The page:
Falling oil prices keeps wholesale index unchanged

Friday's report on the producer-price index — a measure of prices received by U.S. companies for goods and services — showed prices at the wholesale level were unchanged in August, after rising 0.3 percent in the previous month.

The reason for the declines was clear: plunging oil and gasoline prices. The PPI report showed prices for goods declined 0.6 percent, with lower gasoline prices accounting for two-thirds of the decline.

Extend the PPI report out for the past 12 months and prices were actually down 0.8 percent from the previous August.

The future of oil and gasoline prices will continue to dominate the pace of inflation. And, there is no shortage of opinions about where the price is headed.

Goldman Sachs, in a report issued Friday, said the abundant oversupply of oil reserves will continue to pressure prices, perhaps pulling the cost down to as low as $20 a barrel.

"The oil market is even more oversupplied than we had expected and we now forecast this surplus to persist in 2016," the Goldman report said.

As is the case with any commodity, prices are determined by supply and demand.

"The reason for the decline is simple: the plunge in oil prices from $100 a barrel to just above $40 currently,” said Hilary Kramer, chief investment officer of A&G Capital.

“The downside began due to greatly increased supply of U.S. oil production, as hydraulic fracturing was able to retrieve oil from previously hard to get locations, thanks to improved drilling technology. High prices along with lower interest rates made such projects economical."

While members of OPEC have made it clear they have no intention of cutting oil production, other sources may be forced to pull back because of the lower prices.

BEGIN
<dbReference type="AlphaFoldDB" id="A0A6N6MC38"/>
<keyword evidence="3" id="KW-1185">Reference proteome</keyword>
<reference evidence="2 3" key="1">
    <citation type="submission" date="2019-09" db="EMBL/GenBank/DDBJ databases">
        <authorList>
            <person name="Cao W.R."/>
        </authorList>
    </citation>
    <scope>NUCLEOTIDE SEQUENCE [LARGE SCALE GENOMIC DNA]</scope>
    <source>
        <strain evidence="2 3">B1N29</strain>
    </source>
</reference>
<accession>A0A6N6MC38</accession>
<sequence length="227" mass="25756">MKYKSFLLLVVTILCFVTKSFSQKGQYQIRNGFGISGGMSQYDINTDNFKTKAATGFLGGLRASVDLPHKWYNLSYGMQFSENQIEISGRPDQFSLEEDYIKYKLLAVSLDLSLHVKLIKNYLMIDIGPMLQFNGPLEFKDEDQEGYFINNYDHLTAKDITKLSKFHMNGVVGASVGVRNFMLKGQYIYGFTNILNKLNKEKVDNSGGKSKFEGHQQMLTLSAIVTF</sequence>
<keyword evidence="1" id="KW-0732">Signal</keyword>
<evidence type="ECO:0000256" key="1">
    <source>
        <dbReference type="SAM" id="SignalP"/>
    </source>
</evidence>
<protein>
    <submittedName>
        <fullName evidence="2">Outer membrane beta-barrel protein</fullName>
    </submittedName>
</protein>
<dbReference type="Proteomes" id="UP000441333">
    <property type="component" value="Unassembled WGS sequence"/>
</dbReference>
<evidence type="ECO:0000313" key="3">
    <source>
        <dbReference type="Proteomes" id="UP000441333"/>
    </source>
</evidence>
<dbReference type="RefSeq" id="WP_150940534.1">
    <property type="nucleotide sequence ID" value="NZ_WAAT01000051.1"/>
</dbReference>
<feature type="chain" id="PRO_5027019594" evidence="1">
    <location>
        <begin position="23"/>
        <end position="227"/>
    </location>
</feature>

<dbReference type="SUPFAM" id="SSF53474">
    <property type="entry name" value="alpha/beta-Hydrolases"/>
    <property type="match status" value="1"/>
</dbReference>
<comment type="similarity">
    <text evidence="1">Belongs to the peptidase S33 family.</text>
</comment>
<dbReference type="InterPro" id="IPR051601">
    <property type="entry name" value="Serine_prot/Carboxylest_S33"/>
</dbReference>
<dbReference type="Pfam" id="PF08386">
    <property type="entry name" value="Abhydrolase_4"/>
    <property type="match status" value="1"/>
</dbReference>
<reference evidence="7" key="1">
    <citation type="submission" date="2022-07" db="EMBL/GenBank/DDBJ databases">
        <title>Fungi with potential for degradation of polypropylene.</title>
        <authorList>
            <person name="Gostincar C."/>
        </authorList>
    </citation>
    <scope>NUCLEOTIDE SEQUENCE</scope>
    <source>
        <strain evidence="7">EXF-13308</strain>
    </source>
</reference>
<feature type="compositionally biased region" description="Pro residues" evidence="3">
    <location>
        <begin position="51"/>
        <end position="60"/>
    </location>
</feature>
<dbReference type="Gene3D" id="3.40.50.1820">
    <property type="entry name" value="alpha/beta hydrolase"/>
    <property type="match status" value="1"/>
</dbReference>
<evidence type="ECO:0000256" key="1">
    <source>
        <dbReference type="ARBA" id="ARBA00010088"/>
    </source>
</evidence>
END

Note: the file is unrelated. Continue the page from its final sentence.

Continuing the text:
The International Energy Agency said Friday that with prices at a six-year low, the production cuts will likely come from non-OPEC suppliers. In particular, the agency said lower output in the United States, Russia and the North Sea will drop overall production to 57.7 million barrels a day, down by half a million barrels.

"U.S. monthly crude oil production is expected to decline through the middle of next year in response to low oil prices,” said Adam Sieminski, administrator of the U.S. Energy Information Administration.

“Despite the expected decline in monthly crude oil production, U.S. total oil output this year is forecast to be the highest since 1972."

However, while consumers may be curious about the direction of oil prices, they are much more interested in the price they pay at the pump for gasoline.

"U.S. drivers will continue to see the effects of low crude oil prices as gasoline prices are expected to decline through the rest of this year, with the pump price falling to a national average of $2.03 a gallon by December," Sieminski said.

It is unlikely drivers in San Diego County will see it get that low — because of higher taxes and refining costs — but a price of about $2.30 a gallon is not out of reach.

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